Midwest drought expected to impact altar bread prices

GREENVILLE, R.I. – Manufacturers of altar bread are preparing to face rising costs of wheat flour as grain prices fluctuate in the wake of a severe drought that continues to plague the Midwest and Western Canada. But they expect to pass along only a minimal price increase to their customers.

In Clyde, Mo., Benedictine Sr. Rita Claire Dohn, manager of the altar bread ministry of the Benedictine Sisters of Perpetual Adoration, has witnessed a 25 percent increase in the price of wheat flour since the convent last received a delivery two months ago.

"That's pretty steep when there isn't a large profit margin," Dohn emphasized, adding that the convent is the largest religious producer of altar breads in the world. The sisters offer their altar breads wholesale to many smaller convents that resell the life-giving breads to support their community.

"You have to be competitive," she continued, noting that the sisters are being cautious and have yet to increase the prices of their goods.

Ruling ordering removal of school's prayer banner won't be appealed

CRANSTON, R.I. -- A local school committee voted it won't appeal a federal court ruling that called for the permanent removal of a Cranston public high school's prayer banner that had been in place for almost 50 years.

After hearing three hours of passionate testimony Feb. 16, the Cranston School Committee voted 5-2 to not appeal because most members believed that the cost of additional legal expenses would hurt the school department budget.

The banner became the center of debate last April when the American Civil Liberties Union filed a lawsuit contending that it was a religious symbol displayed in a public school that violated the First Amendment rights of Jessica Ahlquist, a self-avowed atheist, who is now a junior at Cranston High School West.

More than 700 people attended the committee meeting, many of them wearing signs bearing the directive "Appeal," while others carried placards supporting their position. Before the meeting began, many supporters of the prayer banner sang "God Bless America," while during the recitation of the Pledge of Allegiance, a large number in the audience shouted "Under God."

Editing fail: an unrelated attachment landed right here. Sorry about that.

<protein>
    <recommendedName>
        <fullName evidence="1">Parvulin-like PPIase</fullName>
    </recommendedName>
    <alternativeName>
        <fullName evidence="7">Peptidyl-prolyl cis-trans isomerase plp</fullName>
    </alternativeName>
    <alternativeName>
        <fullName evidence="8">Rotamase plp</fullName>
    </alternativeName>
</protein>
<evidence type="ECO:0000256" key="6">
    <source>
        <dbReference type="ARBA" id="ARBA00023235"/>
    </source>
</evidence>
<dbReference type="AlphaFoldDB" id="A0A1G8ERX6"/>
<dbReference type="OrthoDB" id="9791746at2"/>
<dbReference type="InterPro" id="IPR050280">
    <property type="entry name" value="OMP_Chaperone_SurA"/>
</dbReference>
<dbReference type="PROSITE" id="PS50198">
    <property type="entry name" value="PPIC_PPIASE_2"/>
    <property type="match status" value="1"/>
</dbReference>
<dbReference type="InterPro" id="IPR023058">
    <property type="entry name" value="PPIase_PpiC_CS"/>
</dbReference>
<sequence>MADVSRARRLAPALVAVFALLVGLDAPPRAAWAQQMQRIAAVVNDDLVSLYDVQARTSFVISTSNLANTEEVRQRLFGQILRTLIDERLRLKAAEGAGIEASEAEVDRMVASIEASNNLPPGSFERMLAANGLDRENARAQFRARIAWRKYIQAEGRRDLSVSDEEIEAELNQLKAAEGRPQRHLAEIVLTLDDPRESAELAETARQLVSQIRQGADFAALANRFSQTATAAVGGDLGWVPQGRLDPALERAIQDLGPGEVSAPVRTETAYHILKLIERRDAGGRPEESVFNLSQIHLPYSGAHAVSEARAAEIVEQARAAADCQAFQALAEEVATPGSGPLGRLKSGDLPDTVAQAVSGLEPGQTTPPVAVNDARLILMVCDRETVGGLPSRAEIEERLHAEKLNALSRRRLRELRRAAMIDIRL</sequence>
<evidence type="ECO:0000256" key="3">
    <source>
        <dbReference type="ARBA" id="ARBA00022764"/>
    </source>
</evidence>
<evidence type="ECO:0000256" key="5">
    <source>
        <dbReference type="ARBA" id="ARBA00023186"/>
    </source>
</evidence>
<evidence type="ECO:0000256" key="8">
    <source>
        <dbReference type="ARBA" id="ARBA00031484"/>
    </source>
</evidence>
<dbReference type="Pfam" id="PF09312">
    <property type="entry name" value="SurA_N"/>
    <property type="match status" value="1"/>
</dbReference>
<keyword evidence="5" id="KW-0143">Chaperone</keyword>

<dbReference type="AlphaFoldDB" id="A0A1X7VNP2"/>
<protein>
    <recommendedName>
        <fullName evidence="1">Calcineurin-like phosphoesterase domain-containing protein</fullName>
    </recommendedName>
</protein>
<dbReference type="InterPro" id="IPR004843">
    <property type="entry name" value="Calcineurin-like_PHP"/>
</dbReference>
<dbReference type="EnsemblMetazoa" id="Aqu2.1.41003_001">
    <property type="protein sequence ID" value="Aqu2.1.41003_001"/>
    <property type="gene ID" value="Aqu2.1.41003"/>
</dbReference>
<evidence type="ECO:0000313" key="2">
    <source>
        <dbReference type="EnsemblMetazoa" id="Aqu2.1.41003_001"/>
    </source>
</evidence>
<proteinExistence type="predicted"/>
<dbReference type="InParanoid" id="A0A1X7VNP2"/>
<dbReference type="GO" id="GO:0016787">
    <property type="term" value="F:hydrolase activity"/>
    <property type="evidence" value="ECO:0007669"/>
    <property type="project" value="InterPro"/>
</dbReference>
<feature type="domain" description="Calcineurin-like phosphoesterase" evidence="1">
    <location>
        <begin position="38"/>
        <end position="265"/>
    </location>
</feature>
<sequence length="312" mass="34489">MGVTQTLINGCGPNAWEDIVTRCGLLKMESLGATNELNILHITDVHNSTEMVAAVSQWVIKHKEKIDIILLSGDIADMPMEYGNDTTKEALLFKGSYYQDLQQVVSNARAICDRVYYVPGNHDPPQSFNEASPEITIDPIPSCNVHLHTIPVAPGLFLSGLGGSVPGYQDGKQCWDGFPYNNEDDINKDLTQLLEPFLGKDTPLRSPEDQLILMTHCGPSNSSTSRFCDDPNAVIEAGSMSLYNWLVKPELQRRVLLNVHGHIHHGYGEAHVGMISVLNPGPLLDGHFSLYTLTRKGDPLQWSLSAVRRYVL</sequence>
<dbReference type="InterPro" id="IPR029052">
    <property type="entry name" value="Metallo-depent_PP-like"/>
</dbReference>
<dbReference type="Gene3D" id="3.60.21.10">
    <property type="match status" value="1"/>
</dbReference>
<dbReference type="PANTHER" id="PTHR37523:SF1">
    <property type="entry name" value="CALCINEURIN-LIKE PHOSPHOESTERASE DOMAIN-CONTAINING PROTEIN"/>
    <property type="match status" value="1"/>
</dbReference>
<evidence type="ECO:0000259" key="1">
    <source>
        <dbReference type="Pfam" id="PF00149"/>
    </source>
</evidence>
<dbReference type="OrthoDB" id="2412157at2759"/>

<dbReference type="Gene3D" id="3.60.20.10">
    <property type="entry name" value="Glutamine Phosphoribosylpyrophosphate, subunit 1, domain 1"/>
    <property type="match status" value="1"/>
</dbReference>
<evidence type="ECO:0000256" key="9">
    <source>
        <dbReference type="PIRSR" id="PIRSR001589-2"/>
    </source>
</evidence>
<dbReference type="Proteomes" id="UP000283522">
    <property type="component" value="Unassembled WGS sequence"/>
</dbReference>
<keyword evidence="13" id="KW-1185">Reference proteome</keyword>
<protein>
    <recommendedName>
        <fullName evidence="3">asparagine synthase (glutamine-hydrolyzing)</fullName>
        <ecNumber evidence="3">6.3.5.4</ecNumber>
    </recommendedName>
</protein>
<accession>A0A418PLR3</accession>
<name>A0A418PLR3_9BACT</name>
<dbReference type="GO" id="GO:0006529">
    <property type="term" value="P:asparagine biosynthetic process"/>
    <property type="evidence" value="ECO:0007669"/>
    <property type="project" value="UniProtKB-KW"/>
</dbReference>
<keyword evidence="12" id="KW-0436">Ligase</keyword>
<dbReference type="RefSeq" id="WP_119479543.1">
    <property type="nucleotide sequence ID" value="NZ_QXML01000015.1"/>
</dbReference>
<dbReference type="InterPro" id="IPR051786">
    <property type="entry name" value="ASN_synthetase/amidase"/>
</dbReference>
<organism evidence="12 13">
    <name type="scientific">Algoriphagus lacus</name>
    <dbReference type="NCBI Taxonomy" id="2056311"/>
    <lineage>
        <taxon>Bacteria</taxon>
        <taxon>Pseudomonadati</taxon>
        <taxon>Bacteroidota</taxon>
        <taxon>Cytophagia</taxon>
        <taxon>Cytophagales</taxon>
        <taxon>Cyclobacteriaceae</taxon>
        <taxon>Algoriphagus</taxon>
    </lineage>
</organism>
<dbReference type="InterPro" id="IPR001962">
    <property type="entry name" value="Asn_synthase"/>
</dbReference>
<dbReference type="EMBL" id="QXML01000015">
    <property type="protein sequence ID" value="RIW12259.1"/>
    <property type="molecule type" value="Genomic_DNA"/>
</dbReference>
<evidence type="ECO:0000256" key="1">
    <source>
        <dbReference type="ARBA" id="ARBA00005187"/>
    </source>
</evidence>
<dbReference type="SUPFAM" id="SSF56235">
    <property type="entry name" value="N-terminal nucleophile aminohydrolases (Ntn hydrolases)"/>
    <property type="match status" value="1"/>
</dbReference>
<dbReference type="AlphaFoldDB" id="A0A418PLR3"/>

ACLU files suit challenging prayer banner

CRANSTON, R.I. -- A federal lawsuit filed by the Rhode Island Affiliate of the American Civil Liberties Union against the city of Cranston challenges the constitutionality of a prayer banner displayed since 1963 in the auditorium of Cranston West High School.

The suit was filed on behalf of Jessica Ahlquist, a sophomore at the school.

After receiving several calls, the ACLU asked school officials last July to remove the 8-by-3-foot banner in an effort to avoid the need for costly litigation. On March 7, by a vote of 4-3, the Cranston school committee voted to allow the banner. The lawsuit was filed April 4.

Providence attorney Joseph V. Cavanagh Jr. and lawyers for the Becket Fund for Religious Liberty, based in Washington, will represent the school district.

"I am involved because I believe that the First Amendment right of free expression should be protected," Cavanagh said. "The statement in question represents the heritage and beliefs of a student in the early days in the high school which has been and should be freely preserved in a nonthreatening manner. While debate on these issues is welcome, we hope that common sense will rule the day."